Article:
The best books about exotic Asian travel and adventures

The Books I Picked & Why

The Last Wild Men of Borneo: A True Story of Death and Treasure

By Carl Hoffman

The Last Wild Men of Borneo: A True Story of Death and Treasure

Why this book?

Carl Hoffman’s book is a compelling read of other Westerners in Borneo. It’s a well-written account of a Swiss environmentalist and an American entrepreneur, both of my generation, who had vastly different experiences—and so different from mine. The former “goes native” while trying to save the forest and finally disappears without a trace. The latter manages to find the cultural treasures he is looking for but is blamed for exploiting the native tribes who produced them. The author learned all this by extensive travel to the region and up the rivers and jungles these men journeyed. The phrase “Wild Men of Borneo” originated from P.T. Barnum’s exploitation of mentally disabled dwarfs from Ohio, which adds clever and ironic twist to the author’s choice of title.


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Ghost Train to the Eastern Star

By Paul Theroux

Ghost Train to the Eastern Star

Why this book?

When I retired from my 45-year career as an international filmmaker and multimedia producer, I decided to concentrate on creative nonfiction writing, using my experiences and memories as a basis for the many stories I wanted to tell. I began to read and listen to travel memoirs to learn how to write in a captivating and entertaining way. Paul Theroux is one of the top writers in this genre and Ghost Train to the Eastern Star is one of his best. He doesn’t make it to Borneo, but reaches many familiar places I traveled to during my years in Southeast Asia. I love his style, full of descriptions of those old haunts, and his dialog with the people he encounters on his journey.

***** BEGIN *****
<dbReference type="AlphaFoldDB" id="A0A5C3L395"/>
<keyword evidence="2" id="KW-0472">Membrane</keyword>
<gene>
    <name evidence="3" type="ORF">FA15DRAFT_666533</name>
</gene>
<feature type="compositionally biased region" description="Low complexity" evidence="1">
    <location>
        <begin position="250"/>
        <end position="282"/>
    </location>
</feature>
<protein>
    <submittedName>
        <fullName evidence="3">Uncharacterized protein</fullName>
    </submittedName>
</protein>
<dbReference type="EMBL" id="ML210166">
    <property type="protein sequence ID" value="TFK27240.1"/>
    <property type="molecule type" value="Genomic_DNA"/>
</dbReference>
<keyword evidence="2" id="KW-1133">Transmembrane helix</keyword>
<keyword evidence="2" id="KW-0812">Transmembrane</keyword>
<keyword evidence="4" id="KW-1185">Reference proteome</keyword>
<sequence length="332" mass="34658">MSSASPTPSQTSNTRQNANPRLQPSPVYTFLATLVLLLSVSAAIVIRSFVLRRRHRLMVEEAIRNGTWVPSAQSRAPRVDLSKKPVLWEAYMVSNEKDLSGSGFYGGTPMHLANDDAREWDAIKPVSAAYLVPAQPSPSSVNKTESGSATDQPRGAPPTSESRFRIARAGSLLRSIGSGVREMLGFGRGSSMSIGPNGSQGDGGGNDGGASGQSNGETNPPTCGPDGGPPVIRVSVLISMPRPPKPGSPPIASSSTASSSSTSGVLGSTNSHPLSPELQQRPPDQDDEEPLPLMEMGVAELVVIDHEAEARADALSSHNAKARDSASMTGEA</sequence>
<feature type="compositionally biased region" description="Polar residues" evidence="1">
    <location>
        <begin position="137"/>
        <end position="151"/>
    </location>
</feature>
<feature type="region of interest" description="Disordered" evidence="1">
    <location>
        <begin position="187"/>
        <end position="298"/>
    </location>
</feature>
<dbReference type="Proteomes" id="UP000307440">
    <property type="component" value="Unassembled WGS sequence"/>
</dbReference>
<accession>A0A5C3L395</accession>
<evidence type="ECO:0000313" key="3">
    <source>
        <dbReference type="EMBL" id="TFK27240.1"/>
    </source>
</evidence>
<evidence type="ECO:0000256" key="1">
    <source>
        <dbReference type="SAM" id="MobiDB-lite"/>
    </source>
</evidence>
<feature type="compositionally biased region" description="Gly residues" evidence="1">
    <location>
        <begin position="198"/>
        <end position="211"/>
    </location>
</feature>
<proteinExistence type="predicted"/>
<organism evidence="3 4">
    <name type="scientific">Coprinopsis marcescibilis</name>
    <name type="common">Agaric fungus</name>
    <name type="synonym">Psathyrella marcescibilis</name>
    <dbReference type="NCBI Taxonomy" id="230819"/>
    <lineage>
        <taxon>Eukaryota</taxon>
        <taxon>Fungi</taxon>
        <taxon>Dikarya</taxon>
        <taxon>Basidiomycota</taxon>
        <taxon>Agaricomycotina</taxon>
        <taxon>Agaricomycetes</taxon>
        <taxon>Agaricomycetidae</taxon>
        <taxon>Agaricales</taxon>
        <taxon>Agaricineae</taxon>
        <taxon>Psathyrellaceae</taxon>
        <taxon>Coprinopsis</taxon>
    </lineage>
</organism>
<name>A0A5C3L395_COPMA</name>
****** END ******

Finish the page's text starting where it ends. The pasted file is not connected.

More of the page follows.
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Land Below the Wind

By Agnes Keith

Land Below the Wind

Why this book?

This book gives readers a clear picture of what it was like for an American woman, married to a British colonial, to live in North Borneo just before the Japanese Army invaded in 1942. It was truly an innocent place so far from the cares of the world. I read it in 1968, just before my first sojourn in Sabah, Malaysia. Much had changed by then, but it helped me understand the experiences of some of the older people I met. Today, Sabah remains a land “below the wind” (located south of the annual tropical cyclone belt.) But, as I mention in my book, it is no longer below the “political storms” as China battles the US and five other nations over the rights to the South China Sea.


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The White Rajahs of Sarawak

By Robert Payne

The White Rajahs of Sarawak

Why this book?

Sarawak is the neighboring East Malaysian state of Sabah. It would be difficult to understand how northern Borneo evolved without understanding its colonial history. James Brooke, a British man born in India, became the Rajah of Sarawak when he helped the Sultan of Brunei put down pirates that threatened his kingdom. The Brooke dynasty brought many reforms and established an orderly form of colonial government. It lasted for a hundred years through succeeding generations until the territory was handed over to the UK after the Japanese were defeated in World War II. But it is interesting that piracy was never totally controlled in the waters around northern Borneo. It remains a problem to this day. Fortunately, I was never captured!


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A Brief History of Bali: Piracy, Slavery, Opium and Guns: The Story of an Island Paradise

By Willard A. Hanna

A Brief History of Bali: Piracy, Slavery, Opium and Guns: The Story of an Island Paradise

Why this book?

Bali is known as a peaceful Hindu "paradise” in Asia. But today most tourists are ignorant of its tumultuous history. In my book I travel by sea on a freighter from Singapore to Jakarta, and journey through Java to Bali. Before reading Hanna’s book, I too was largely ignorant of the invasions Bali had experienced before tourists came: centuries of domination by Muslim sultanates; then early 1800s, the Dutch alongside the French; then the British, followed by the Dutch again in 1816. Next, Bali’s people joined the fight for independence before Japan invaded in 1942. The Dutch returned in 1945, so back to the struggle for independence 1945-1949. Within Indonesia, Bali had to fight hard to maintain its Hindu religion and culture. A peaceful paradise?


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